Wilhelm Schürmann: Lachsgasse, 1988
Lachsgasse, which Wilhelm Schürmann investigated with his camera in 1988, is located in the northern Cologne district of Niehl, not far from the port and the Rhine. The proximity to the river has shaped the district. Existing as a fishing village until the beginning of the 20th century, industrial trades were gradually added. The building structure of the alley refers to this village origin. It is rather narrow, the houses are low, sometimes with a flat, sometimes with a pointed roof, wider entrances and gates suggest backyards. On the right of the picture, a little to the rear, a massive, higher structure is conspicuous, which seems to tower above the church tower in the line of the picture.
Perhaps when Wilhelm Schürmann came across the rather inconspicuous Lachsgasse on his forays through Cologne, he remembered Steinhammerstrasse in Dortmund, where he grew up. Between 1979 and 1981 – at that time he didn’t live there any more – he dedicated a project to this street and its inhabitants. What characterizes the photos he took in Dortmund as well as his numerous images of Cologne, is the photographer’s feeling for the casual as well as the surprising, even comic moments of everyday life, for details discovered there and views far beyond tourists‘ expectations. Moreover Schürmann‘s views can be seen as cultural and social studies.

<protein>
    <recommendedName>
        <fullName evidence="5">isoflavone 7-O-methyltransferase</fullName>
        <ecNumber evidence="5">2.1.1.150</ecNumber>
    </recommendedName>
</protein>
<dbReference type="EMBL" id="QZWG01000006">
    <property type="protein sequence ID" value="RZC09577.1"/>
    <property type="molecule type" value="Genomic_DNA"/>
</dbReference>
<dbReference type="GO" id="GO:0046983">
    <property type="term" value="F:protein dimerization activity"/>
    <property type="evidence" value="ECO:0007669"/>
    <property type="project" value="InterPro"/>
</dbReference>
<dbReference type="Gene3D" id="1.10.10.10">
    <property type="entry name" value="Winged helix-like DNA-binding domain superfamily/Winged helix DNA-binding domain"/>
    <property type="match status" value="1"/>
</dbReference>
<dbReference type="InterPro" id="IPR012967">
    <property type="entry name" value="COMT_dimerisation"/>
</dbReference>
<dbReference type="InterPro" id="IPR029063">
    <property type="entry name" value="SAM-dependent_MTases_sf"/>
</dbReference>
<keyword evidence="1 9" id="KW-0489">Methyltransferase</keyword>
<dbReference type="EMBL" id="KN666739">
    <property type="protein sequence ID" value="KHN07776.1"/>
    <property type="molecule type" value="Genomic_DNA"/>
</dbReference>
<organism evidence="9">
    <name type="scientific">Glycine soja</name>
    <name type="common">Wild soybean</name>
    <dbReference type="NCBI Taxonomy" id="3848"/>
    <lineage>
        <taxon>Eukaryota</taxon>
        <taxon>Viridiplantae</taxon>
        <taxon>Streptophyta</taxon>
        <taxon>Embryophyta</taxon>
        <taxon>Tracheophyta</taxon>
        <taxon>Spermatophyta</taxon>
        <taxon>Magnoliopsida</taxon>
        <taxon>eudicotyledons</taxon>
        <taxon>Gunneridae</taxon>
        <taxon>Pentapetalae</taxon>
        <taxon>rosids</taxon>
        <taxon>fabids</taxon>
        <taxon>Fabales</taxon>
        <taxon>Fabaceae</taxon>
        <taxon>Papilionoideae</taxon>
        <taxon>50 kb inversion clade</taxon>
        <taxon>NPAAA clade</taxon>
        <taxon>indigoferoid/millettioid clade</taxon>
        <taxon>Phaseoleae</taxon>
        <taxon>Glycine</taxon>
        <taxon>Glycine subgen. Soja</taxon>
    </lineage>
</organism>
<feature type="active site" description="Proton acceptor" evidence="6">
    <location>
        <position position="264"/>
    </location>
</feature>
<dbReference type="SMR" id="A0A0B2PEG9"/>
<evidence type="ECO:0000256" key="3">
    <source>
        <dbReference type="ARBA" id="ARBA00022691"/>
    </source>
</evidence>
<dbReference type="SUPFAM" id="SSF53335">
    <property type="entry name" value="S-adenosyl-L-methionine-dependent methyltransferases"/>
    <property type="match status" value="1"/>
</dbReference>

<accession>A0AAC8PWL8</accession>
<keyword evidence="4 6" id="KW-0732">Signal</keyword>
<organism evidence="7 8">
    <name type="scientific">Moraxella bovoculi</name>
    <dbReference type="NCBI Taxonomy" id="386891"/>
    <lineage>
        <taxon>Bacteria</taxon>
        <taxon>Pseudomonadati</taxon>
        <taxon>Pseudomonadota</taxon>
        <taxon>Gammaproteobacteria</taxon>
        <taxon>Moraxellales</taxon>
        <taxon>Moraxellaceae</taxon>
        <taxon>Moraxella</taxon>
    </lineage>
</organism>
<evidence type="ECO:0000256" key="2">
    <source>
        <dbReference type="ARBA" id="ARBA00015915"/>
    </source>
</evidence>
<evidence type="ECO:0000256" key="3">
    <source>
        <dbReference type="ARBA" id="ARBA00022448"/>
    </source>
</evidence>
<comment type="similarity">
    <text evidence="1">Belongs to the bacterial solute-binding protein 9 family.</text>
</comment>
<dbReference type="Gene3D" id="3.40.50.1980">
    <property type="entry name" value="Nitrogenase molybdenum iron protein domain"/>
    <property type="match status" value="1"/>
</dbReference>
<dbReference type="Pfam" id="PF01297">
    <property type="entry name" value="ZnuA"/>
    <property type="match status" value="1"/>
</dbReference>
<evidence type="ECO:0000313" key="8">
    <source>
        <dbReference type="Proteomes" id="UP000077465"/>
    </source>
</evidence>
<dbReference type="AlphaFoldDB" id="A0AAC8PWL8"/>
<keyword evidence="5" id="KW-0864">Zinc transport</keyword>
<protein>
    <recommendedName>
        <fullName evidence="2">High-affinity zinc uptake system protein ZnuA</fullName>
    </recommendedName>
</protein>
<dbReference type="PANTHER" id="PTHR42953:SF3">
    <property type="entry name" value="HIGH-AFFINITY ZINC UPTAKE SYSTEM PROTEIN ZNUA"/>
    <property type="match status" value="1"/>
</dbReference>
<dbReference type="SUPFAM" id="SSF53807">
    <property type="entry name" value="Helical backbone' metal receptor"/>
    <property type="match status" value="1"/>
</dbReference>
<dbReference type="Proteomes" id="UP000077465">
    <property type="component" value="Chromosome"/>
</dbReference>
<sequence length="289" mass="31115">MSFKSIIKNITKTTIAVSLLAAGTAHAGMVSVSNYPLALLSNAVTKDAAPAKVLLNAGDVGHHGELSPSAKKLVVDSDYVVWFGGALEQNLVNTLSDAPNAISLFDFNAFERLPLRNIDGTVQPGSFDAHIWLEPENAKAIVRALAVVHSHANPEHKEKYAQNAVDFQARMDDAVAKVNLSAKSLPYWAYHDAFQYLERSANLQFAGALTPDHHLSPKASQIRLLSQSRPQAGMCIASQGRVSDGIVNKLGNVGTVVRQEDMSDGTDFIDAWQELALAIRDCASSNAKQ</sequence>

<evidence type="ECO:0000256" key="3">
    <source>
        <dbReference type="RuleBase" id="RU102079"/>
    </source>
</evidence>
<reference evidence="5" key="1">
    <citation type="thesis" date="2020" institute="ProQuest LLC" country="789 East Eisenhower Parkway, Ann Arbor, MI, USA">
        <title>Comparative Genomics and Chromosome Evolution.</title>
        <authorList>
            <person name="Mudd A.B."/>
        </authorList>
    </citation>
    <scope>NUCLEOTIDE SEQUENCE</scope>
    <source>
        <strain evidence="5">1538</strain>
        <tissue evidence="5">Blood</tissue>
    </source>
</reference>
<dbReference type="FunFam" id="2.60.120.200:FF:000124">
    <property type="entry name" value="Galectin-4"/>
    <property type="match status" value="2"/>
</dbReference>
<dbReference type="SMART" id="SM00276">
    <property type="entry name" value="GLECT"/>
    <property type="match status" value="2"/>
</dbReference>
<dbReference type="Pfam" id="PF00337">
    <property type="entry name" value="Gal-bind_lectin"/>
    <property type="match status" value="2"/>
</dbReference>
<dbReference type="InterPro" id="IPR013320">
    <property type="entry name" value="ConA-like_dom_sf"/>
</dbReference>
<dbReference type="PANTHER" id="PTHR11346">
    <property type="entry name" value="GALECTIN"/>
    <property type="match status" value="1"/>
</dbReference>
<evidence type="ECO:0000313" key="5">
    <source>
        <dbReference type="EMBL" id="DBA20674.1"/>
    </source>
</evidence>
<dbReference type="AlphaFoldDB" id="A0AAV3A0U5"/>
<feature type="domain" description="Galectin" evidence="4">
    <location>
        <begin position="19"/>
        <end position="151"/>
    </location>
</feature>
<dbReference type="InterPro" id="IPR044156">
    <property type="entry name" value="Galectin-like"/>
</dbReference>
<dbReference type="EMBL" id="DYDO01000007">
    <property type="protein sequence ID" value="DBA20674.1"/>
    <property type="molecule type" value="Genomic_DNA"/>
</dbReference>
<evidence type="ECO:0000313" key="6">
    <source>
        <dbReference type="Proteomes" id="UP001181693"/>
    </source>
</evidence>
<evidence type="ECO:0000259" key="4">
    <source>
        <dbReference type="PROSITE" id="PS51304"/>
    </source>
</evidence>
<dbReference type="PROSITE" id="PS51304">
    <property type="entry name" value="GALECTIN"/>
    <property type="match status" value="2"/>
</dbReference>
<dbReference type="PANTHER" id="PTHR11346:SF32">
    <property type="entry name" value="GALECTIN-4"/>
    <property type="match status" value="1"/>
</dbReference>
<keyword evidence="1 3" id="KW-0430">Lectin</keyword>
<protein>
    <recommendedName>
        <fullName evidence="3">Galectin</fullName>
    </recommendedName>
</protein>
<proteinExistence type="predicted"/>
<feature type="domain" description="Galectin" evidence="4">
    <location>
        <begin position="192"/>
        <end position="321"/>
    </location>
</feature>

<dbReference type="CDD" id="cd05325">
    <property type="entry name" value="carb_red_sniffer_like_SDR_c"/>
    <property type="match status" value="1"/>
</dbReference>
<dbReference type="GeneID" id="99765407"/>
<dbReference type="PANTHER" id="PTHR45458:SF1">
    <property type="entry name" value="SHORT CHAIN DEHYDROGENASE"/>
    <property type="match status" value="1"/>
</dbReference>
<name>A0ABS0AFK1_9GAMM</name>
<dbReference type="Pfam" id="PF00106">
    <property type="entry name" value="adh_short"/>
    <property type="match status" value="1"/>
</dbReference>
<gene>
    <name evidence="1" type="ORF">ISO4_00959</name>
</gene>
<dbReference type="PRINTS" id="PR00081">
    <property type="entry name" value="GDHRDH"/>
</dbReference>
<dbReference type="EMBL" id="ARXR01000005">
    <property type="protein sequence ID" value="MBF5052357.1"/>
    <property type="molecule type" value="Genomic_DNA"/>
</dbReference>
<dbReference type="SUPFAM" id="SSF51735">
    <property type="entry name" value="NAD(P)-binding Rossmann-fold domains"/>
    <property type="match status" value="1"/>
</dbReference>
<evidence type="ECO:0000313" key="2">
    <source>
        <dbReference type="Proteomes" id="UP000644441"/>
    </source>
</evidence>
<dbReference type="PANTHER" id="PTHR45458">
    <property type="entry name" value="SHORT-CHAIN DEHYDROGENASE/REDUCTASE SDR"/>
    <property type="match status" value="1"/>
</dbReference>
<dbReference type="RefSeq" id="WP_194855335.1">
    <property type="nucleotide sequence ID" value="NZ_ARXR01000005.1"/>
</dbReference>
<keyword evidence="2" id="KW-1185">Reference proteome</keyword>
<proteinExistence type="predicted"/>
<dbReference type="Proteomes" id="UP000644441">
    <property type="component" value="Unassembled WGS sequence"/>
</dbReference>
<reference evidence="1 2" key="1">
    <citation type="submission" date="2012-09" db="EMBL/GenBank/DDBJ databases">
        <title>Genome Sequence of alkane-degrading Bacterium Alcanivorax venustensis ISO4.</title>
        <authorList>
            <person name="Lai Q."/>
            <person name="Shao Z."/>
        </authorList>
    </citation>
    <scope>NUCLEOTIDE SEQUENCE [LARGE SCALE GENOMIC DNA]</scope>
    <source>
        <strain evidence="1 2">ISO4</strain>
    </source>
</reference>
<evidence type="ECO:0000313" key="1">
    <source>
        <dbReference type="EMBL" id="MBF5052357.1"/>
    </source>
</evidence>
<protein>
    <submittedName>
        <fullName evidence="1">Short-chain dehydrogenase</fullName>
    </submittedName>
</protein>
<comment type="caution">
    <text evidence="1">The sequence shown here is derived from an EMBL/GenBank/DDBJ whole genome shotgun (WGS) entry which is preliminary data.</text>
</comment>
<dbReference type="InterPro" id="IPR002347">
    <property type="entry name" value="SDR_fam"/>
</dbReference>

Wilhelm Schürmann began working in the early 1970s as a freelance photographer for various newspapers. In 1973 he founded a gallery for photography in Aachen, one of the first of its kind in Germany. The gallery work, which he soon gave up, led him to being a collector himself, in the meantime also for contemporary art. Wilhelm Schürmann has worked frequently on his own photographic projects with a focus on architectural structures, in addition, he was a Professor of photography at the University of Applied Sciences in Aachen for three decades and is still active as a photographer.
Die Photographische Sammlung/SK Stiftung Kultur